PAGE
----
Road to riches: An evaluation of India's rural road programme

  • Blog Post Date 19 August, 2015
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Shilpa Aggarwal

Indian School of Business, Hyderabad

Access to roads is believed to be essential for economic growth and poverty alleviation. This column evaluates the short-term impact of Pradhan Mantri Gram Sadak Yojana – India’s flagship rural road programme. It finds positive effects on trade between villages and cities, primary school enrolment, and use of productivity-enhancing agriculture inputs. However, school dropout rates among teenagers increased owing to better access to jobs.

In recent years, several countries and policy organisations have directed huge sums of money towards the construction of roads. For instance, the World Bank has spent US$20 billion annually on transportation infrastructure since 2006, 69% of which has been for roads. Similarly, the Government of India spent more than US$30 billion on roads between 2001 and 2010.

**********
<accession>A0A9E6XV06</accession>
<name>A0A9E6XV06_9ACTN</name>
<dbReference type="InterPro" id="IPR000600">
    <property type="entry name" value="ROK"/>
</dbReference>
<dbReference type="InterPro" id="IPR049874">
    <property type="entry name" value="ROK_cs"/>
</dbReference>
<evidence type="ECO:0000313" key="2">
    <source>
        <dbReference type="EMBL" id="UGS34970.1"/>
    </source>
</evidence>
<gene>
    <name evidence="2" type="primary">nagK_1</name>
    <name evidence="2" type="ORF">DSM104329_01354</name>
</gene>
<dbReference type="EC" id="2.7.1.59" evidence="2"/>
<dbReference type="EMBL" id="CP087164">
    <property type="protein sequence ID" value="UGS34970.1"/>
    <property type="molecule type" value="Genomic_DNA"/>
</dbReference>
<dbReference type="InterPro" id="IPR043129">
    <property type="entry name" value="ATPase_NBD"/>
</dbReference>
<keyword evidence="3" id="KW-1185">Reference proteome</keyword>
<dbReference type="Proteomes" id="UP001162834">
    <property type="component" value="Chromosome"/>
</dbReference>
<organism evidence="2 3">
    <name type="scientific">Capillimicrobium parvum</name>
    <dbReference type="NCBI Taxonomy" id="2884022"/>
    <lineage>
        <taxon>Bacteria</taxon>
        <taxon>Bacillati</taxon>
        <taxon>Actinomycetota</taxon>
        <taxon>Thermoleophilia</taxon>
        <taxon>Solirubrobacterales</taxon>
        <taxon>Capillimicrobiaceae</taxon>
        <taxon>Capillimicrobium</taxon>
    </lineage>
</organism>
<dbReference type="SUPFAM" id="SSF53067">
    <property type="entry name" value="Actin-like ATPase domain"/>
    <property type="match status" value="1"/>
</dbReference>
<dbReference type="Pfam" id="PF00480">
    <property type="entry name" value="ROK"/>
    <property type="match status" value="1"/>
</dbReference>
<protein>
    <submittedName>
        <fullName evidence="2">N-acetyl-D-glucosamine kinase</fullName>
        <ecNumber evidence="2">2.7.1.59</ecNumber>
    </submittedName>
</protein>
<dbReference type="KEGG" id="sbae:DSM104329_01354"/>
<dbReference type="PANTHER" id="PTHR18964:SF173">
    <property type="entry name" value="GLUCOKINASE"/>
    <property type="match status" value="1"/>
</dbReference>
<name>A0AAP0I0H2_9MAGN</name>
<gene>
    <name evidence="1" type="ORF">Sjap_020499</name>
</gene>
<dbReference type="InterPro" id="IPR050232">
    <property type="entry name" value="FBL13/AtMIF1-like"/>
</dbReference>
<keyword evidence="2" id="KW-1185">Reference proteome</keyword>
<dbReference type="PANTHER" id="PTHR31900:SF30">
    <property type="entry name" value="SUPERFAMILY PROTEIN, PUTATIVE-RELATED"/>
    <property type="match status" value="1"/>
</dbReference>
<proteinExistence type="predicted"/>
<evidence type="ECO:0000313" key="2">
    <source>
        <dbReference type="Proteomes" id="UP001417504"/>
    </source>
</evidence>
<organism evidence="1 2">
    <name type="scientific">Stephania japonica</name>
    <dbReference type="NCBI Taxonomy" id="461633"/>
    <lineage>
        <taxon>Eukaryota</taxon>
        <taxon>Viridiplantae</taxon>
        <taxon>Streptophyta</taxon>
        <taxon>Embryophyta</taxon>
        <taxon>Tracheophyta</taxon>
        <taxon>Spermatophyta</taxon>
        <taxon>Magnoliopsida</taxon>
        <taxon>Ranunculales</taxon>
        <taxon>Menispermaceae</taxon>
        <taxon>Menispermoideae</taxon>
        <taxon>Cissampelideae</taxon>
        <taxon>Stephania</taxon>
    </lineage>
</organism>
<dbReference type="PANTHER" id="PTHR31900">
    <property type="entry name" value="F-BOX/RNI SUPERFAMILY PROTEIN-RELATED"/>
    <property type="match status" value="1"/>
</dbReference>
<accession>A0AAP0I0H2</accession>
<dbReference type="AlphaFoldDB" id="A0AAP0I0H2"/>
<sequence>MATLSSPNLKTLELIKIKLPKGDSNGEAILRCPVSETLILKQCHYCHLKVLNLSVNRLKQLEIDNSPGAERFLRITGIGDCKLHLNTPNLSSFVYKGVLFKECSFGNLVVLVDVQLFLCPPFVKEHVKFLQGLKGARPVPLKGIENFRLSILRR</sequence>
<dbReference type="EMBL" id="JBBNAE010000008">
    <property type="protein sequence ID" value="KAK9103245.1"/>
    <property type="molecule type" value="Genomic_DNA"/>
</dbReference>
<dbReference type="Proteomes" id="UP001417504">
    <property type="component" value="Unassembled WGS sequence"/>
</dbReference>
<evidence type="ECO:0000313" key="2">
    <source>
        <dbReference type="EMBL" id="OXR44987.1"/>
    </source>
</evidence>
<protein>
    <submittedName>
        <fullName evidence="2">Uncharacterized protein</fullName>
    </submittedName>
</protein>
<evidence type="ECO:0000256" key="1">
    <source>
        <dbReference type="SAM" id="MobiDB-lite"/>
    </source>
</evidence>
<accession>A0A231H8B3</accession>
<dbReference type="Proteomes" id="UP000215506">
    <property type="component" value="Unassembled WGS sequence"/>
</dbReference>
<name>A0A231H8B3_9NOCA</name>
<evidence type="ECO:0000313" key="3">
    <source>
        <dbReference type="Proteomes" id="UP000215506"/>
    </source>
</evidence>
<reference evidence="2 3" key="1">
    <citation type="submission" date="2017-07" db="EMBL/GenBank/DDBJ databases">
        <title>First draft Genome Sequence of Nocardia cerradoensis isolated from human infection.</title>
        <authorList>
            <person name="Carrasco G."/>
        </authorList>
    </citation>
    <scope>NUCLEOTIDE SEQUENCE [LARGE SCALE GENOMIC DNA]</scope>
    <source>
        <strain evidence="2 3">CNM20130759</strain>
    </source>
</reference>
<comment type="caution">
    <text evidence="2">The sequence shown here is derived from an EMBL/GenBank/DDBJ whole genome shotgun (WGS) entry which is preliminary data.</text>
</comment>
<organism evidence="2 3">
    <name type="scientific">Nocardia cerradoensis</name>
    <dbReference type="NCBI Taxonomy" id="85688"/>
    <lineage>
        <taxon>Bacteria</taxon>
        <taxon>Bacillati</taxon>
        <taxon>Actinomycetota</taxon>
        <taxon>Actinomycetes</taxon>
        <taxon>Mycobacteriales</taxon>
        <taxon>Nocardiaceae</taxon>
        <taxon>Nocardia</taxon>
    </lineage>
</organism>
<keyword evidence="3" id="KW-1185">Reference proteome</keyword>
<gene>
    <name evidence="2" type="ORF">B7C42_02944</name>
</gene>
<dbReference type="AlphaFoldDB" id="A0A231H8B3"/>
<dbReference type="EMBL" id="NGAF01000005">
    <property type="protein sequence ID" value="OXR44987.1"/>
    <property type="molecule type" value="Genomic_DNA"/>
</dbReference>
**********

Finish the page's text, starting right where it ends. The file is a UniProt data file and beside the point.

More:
Much of this spend is based on the belief that access to roads is essential for economic growth and poverty alleviation. However, there is limited understanding of the true impact of infrastructure provision on social and economic outcomes. The primary reason behind this is that roads (and other public goods) are usually provided based on economic, political, or social factors - for instance, they may be provided for vote-garnering just before an election. As a result, it becomes difficult to disentangle the effect of the road from that of these other factors.

In contrast, India’s flagship road construction programme, the Pradhan Mantri Gram Sadak Yojana (PMGSY), initiated by the Government of India in December 2000, is based on a pre-determined rule. Under PMGSY, the government mandated that every village with a population of at least 500 would have access to a paved road to the nearest market centre. This rule-based provision of roads enables measurement of the true impact of the road itself, independent of other confounding factors mentioned above.